Nearly 40 per cent of young Hongkongers believe that the city should go independent after 2047, a poll conducted by the Chinese University found.
The university’s journalism school interviewed 1,010 residents, from July 6 to 15, on their views about Hong Kong’s future. It also discovered that young people are becoming less supportive of fighting for political reform in a “peaceful and non-violent” manner.
Among respondents aged 15 to 24, supporters of independence formed the majority as 39.2 per cent said they supported the idea, compared to 26 per cent who opposed it.
Asked if the “one country, two systems” principle should be extended after 2047 – the end date of Beijing’s promise of 50 years without change after the 1997 handover – 69.6 per cent of poll respondents said yes, while six per cent said no.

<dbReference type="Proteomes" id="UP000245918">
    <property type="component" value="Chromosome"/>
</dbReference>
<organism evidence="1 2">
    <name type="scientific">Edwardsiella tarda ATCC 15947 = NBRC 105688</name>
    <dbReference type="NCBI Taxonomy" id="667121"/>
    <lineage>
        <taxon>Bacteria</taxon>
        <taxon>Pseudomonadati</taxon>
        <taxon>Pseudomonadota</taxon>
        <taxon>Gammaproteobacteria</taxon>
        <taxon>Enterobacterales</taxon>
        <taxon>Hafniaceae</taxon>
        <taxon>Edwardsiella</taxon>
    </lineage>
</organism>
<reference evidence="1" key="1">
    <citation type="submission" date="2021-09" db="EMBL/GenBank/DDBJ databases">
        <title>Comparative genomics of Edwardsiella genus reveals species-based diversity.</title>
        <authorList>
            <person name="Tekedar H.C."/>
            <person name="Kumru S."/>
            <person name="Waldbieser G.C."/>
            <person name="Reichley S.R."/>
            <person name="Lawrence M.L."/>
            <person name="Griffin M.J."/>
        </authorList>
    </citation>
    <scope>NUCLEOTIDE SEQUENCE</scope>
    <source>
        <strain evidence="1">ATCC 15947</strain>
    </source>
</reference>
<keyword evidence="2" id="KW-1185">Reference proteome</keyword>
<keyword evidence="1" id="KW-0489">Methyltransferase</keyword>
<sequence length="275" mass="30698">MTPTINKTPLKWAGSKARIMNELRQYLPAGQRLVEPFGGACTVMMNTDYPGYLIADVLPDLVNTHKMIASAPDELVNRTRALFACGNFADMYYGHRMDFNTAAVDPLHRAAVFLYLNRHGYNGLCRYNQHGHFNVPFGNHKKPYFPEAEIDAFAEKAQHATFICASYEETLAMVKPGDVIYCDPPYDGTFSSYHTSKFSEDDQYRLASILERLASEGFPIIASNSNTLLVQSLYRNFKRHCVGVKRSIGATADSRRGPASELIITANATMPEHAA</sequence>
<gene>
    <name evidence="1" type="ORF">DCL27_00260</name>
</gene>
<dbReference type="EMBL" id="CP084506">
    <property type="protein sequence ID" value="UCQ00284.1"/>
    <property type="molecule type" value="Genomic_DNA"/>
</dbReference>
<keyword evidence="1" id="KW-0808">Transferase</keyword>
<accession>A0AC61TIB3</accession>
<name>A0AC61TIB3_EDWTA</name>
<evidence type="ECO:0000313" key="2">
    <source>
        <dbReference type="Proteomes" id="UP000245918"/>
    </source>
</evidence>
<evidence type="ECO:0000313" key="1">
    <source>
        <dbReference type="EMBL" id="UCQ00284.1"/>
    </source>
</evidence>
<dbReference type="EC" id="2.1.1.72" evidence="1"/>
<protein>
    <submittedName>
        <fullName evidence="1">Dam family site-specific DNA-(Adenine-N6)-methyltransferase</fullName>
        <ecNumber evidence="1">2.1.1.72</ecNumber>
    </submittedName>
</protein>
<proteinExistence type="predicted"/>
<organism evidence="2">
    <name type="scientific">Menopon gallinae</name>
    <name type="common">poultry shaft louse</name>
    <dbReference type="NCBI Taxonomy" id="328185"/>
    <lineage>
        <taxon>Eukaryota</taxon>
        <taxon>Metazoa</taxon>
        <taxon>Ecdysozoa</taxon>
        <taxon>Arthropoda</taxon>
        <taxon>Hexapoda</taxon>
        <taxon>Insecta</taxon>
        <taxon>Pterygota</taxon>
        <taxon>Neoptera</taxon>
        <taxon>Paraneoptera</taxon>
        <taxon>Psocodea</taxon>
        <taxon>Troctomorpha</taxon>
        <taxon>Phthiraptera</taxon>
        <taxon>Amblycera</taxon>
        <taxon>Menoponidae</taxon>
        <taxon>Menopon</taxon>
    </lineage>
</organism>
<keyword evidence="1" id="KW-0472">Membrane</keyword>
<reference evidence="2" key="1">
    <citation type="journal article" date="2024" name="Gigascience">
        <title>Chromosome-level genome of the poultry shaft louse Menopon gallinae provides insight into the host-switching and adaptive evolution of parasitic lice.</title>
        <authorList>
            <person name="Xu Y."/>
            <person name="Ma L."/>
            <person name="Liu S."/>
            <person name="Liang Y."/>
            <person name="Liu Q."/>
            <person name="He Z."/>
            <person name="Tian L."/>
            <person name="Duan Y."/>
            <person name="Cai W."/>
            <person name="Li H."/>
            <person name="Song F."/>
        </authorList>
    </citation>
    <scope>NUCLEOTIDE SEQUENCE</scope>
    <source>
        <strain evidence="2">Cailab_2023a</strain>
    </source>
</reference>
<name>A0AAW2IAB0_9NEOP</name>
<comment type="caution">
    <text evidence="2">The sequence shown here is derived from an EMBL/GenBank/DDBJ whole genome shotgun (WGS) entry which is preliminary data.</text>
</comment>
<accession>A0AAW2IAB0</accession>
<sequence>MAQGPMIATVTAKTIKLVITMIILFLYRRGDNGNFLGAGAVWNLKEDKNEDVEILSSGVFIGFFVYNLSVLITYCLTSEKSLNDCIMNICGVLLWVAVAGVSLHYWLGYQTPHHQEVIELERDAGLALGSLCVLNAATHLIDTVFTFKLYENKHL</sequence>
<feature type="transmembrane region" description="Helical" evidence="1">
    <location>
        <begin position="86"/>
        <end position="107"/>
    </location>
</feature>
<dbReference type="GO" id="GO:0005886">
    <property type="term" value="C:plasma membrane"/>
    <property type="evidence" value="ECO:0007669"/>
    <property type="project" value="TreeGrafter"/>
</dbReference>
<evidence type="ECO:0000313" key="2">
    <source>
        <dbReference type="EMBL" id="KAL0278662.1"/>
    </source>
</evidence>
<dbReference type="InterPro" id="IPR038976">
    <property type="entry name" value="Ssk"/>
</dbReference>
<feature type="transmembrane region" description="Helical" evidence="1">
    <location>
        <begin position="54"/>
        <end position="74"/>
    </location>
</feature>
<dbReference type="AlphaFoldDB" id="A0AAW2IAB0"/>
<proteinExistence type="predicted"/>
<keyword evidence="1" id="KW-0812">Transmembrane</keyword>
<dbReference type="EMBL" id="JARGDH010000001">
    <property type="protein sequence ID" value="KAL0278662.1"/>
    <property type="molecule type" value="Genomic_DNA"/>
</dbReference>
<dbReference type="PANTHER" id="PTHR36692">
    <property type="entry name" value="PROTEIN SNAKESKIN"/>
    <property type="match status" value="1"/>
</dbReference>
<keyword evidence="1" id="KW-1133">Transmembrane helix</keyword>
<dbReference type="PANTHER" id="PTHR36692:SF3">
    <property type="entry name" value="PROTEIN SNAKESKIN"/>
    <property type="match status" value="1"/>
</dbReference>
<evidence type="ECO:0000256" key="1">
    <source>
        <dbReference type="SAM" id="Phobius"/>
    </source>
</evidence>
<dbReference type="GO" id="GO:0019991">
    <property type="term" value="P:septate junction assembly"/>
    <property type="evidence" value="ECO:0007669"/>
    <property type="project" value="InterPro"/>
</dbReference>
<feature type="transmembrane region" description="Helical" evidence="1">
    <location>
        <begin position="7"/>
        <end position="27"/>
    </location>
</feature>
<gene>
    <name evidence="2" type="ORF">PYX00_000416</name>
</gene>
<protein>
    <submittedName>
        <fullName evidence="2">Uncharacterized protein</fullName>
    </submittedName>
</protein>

As for whether the city should become independent, 17.4 per cent said yes while 57.6 per cent said no.
Another 13.8 per cent said Hong Kong should be ruled directly under Beijing, while 59.2 per cent opposed that idea.
On whether people should insist on fighting for democracy in a “peaceful and non-violent” manner, 71.3 per cent said yes, while 5.9 per cent said no.
“Youngsters are worried about Hong Kong’s future, it’s the same with me,” says Ebony, a 15-year-old junior reporter using her pseudonym.
Frank O’Brien, another junior reporter who is also 15, is on the fence.
He thinks independence would allow Hong Kong more freedom. However, to extend the one country, two systems principle would be good for Hong Kong’s economic growth, he said.
Junior reporter Sasha, 16, is in favour of the city’s independence, saying that giving Hongkongers a voice “will allow this future sovereign state to prosper free from Chinese rule in 2047”.